In commercial aviation’s earlier days, the flight deck had a captain, copilot and a navigator. On longer flights, a second crew would be on board to take over once the original crew had reached its maximum hours. Going back even further in aviation history, nurses or other medical attendants were paid airline employees whose presence gave comfort to jittery passengers.
|The copilot may soon be out of the picture|
Soon, the position of copilot may become another in the growing list of lost American jobs. Aurora Flight Sciences recently was awarded a $6 million grant to develop an automated “cockpit assistant,” a robot who will help the pilot command the flight.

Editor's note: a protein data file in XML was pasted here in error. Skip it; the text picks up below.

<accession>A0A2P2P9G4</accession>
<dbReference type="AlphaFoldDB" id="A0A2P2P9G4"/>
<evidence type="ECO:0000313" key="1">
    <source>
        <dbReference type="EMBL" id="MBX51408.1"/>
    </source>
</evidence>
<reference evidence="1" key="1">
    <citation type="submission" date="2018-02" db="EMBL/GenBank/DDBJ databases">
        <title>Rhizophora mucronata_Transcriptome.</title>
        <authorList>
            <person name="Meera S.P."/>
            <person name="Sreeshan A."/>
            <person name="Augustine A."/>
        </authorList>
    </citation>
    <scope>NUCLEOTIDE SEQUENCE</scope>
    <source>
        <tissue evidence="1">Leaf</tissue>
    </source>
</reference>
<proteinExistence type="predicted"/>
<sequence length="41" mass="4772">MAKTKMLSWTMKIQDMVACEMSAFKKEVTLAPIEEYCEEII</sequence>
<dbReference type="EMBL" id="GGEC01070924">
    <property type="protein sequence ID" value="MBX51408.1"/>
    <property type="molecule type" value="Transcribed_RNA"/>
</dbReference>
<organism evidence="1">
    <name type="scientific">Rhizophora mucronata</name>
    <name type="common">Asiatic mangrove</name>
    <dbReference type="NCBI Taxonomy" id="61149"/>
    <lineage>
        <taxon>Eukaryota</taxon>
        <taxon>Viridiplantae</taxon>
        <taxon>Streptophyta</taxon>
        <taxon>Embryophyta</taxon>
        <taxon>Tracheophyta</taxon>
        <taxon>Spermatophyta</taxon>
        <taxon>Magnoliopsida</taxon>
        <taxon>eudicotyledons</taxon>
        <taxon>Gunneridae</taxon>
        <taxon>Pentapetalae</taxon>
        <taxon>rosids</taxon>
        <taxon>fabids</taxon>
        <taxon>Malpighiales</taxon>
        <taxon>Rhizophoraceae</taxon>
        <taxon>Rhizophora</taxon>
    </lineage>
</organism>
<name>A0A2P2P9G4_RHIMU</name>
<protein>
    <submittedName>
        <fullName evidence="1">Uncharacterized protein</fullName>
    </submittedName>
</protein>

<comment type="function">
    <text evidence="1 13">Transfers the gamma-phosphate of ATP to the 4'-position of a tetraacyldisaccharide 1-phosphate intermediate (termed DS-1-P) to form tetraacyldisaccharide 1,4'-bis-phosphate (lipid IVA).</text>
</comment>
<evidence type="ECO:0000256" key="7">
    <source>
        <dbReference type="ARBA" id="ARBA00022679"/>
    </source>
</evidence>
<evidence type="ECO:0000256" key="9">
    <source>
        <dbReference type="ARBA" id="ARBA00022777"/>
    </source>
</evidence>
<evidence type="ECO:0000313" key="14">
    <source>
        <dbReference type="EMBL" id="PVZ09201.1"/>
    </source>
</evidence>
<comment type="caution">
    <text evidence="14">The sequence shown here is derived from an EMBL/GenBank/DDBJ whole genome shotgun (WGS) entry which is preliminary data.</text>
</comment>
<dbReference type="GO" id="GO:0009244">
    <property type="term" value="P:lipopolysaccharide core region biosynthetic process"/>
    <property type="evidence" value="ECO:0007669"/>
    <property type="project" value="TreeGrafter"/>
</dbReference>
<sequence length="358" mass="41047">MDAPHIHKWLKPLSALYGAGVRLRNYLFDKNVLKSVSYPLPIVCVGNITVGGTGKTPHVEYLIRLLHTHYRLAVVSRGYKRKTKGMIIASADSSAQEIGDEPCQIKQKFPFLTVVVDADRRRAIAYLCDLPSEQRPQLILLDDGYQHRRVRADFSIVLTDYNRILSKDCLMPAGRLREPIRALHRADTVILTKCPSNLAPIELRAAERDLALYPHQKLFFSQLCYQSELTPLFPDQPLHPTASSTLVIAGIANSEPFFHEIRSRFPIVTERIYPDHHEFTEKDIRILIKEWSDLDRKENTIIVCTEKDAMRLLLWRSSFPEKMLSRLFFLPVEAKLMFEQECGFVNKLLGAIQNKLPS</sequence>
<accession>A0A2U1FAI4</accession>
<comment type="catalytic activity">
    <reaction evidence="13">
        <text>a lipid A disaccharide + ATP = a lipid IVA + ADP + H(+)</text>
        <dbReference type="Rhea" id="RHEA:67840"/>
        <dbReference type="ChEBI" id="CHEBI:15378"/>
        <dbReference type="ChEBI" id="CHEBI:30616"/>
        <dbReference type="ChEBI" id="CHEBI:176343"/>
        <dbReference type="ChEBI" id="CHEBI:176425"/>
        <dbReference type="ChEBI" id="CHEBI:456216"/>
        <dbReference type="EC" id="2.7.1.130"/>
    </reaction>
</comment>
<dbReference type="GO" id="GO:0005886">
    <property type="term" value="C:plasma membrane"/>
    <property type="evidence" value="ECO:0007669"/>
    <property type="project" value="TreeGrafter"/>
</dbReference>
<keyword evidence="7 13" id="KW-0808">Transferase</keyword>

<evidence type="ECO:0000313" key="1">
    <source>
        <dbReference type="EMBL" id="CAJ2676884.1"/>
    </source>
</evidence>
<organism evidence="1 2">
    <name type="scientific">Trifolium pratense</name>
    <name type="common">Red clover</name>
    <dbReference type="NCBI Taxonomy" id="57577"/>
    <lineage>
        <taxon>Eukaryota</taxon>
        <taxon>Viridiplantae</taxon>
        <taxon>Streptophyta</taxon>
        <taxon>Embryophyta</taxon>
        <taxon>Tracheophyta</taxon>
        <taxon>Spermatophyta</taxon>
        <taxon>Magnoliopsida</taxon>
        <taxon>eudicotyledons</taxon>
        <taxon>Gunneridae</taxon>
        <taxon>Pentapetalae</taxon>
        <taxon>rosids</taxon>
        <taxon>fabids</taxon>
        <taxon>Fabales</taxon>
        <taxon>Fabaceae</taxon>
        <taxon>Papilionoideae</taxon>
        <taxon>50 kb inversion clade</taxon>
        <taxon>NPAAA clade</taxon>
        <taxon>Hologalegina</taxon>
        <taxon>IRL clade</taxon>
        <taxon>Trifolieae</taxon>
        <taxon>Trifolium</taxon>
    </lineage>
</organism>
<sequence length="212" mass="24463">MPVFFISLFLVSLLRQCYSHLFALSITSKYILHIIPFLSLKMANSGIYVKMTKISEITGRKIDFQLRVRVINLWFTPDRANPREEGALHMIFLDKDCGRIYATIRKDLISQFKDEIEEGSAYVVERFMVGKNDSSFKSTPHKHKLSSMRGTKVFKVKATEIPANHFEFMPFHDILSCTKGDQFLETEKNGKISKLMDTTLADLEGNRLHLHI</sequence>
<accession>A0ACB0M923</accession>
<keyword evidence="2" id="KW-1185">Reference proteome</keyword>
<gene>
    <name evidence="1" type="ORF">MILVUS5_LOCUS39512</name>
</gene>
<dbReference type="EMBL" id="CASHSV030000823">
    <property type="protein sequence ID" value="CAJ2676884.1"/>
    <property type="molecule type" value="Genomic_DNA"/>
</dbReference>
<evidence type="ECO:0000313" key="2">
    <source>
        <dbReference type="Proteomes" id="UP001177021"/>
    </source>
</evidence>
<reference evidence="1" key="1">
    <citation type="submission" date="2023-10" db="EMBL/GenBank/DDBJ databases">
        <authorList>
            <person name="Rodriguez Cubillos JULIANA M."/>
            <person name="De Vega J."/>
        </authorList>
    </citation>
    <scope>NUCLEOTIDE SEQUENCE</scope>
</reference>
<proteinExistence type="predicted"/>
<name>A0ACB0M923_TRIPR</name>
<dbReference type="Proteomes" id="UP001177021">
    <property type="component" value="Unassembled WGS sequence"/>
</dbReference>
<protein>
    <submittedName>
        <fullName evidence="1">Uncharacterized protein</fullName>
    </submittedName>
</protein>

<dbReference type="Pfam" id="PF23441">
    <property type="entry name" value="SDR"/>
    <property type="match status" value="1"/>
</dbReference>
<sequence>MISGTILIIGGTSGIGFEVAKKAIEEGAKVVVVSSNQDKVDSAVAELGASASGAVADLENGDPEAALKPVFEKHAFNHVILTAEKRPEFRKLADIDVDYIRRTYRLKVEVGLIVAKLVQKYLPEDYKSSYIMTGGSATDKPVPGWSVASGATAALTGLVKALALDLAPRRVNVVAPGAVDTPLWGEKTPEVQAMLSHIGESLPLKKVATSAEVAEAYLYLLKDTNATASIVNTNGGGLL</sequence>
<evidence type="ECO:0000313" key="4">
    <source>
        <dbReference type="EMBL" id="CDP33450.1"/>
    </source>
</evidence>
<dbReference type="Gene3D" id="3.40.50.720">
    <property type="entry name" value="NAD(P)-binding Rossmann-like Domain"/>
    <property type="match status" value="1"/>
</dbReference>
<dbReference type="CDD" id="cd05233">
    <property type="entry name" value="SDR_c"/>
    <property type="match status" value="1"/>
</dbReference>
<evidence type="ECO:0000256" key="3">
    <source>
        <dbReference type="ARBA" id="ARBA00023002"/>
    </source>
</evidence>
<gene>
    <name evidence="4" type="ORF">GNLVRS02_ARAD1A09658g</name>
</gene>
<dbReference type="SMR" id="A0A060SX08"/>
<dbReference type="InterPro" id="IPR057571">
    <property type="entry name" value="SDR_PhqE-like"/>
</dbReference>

Jessica Duda, Aurora’s Aircrew Labor In-cockpit Automation System representative said, “The ability to reassign cockpit roles, allowing humans to perform tasks best suited to humans and automation to perform tasks best suited to automation, represents a potential paradigm shift compared to how flight operations are currently conducted.”
Maybe, but that’s one less working American. According to the Bureau of Labor Statistics, the median salary in 2012 for commercial pilots was $98,410, but the industry expects to hire 800 fewer professionals by 2022. Between robots and President Obama’s executive action that will put 5 million unlawful immigrants to work, little wonder that the American middle class is vanishing.